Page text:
K VENKATESHWARA RAO VENKATAL I RAO Vs. STATE REP
SUPREME COURT OF INDIA
K.VENKATESHWARA RAO @ VENKATAL @ I.RAO
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Santosh Hegde, J. -
(1.)The appellant above named along with 7 other persons was charged for offence under Sections 396, 302 and 412 IPC by the Additional Sessions Judge, Vizianagaram in Sessions Case No. 79/1996. The learned Sessions Judge found the appellant and other co-accused, except A-2 who died before the commencement of trial, guilty of the said offences and convicted and sentenced all of them to suffer life imprisonment with a fine of Rs. 10,000/- each under Section 396 IPC; in default, RI for 5 years. The appellant and A-4 to A-9 were also convicted for offence under Section 412 IPC and were sentenced to suffer RI for 10 years and to pay fine of Rs. 5,000/- each; in default to suffer RI for 3 years. On appeal, the High Court found all the accused including this appellant not guilty of the charge under Sections 302 and 396 and acquitted them while so far as this appellant and some of the accused named above are concerned, the High Court held them guilty of the offence under Section 412 IPC and confirmed the conviction and sentence recorded by the learned Additional Sessions Judge for the said offence. It is against this judgment of the High Court that the appellant is in appeal.
(2.)Mr. Y. Raja Gopala Rao, learned counsel for the appellant, firstly contended that since the prosecution case of dacoity under Section 396 was disbelieved by the High Court, and the appellant was acquitted of the charge, the High Court could not have convicted the appellant under Section 412 IPC without there being any additional material to establish this charge apart from the one not accepted by the High Court in the appeal. He contended that the prosecution has not produced any other material except what was produced in support of the charge under Section 396 for convicting the appellant independently of the offence under Section 412 IPC. He nextly contended that there was a serious error committed by the trial court while framing the charge under Section 412 against this appellant inasmuch as the material particulars necessary to be stated in a charge against the accused relating to the case against him in respect of the offence under Section 412 IPC were not mentioned. Thirdly, he contended that the alleged seizure of the documents, namely, Ex. P-36 to P-40 from the appellant was not in accordance with law, hence was not proved.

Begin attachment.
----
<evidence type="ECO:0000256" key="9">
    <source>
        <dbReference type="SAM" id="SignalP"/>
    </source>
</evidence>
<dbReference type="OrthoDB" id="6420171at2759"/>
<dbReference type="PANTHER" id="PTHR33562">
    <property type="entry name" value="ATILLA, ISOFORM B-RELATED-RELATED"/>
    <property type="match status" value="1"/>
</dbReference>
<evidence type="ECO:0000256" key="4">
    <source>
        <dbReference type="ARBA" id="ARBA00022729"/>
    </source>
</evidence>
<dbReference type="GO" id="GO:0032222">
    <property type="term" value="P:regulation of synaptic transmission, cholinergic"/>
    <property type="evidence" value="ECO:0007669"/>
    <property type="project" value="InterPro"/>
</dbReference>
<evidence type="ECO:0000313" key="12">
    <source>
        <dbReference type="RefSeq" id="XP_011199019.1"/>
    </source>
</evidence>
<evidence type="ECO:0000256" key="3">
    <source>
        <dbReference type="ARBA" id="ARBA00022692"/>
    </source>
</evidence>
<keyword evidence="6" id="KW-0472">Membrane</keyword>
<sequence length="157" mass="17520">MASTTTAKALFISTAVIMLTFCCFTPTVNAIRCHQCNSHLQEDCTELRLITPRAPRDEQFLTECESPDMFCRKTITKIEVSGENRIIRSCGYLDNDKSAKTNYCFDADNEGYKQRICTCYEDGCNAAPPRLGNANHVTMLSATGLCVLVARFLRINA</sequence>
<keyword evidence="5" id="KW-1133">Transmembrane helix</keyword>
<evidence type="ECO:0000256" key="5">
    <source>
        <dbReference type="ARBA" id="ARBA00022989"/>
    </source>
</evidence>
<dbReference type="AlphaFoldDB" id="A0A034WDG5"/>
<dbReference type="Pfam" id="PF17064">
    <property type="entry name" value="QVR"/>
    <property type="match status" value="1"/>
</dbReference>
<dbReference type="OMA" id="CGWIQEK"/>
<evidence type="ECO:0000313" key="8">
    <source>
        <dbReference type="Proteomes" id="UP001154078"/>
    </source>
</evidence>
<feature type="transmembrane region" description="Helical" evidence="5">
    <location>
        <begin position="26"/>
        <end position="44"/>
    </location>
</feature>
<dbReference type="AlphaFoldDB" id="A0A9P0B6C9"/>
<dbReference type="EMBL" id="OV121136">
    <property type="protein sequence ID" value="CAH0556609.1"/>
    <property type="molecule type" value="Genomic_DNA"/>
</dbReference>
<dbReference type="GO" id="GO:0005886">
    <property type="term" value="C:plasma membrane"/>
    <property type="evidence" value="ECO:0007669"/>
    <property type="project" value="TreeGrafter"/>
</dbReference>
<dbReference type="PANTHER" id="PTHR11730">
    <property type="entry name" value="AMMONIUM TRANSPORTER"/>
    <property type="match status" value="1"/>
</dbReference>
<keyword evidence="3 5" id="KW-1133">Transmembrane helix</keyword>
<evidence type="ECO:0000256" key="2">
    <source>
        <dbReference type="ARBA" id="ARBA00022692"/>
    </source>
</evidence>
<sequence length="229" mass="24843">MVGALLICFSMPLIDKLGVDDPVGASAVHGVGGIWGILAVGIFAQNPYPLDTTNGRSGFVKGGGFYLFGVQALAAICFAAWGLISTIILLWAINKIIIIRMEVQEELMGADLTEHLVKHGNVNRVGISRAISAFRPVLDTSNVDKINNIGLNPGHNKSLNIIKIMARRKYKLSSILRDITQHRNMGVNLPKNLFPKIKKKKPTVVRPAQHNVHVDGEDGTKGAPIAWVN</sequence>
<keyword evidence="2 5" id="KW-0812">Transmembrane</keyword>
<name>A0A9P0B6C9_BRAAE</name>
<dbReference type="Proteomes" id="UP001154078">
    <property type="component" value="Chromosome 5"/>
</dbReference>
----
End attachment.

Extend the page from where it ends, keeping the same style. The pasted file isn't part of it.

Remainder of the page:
(3.)Mr. A. Raghuvir, learned senior counsel appearing for the State, defended the judgment of the High Court. He submitted that even in cases where the prosecution case as to dacoity has not been accepted by the court, the court can still rely upon the fats so produced by the prosecution for drawing an inference that the person accused of being in possession of the property had the knowledge that the property was involved in the dacoity to establish an offence under Section 412 IPC. For this purpose he relied upon a statement alleged to have been made by the appellant to the Circle Inspector of Police at the time of seizure of Ex. P-36 to P-40, wherein, according to the learned counsel, the appellant had accepted that the documents seized from him were received by him at the time of the dacoity. In such a situation, he contended that a legitimate inference can be drawn that Ex. P-36 to P-40 were the property involved in the dacoity which was received by the appellant. In regard to the complaint of irregularity in framing of the charge the said learned counsel submitted that if the charge in question were to be read as whole, it would clearly show that the allegation against the appellant was with regard to the property which was in the lorry at the time of dacoity, therefore, the appellant could not complain of lack of material particulars in the charge alleged against him. In regard to the third complaint of the appellant that the seizure in question was contrary to law, the learned counsel for the State contended that the seizure was in fact made on the basis of a statement made by the accused which led to the recovery of Ex. P-36 to P-40 so there was nothing illegal about the same and the court was justified in relying upon the same.
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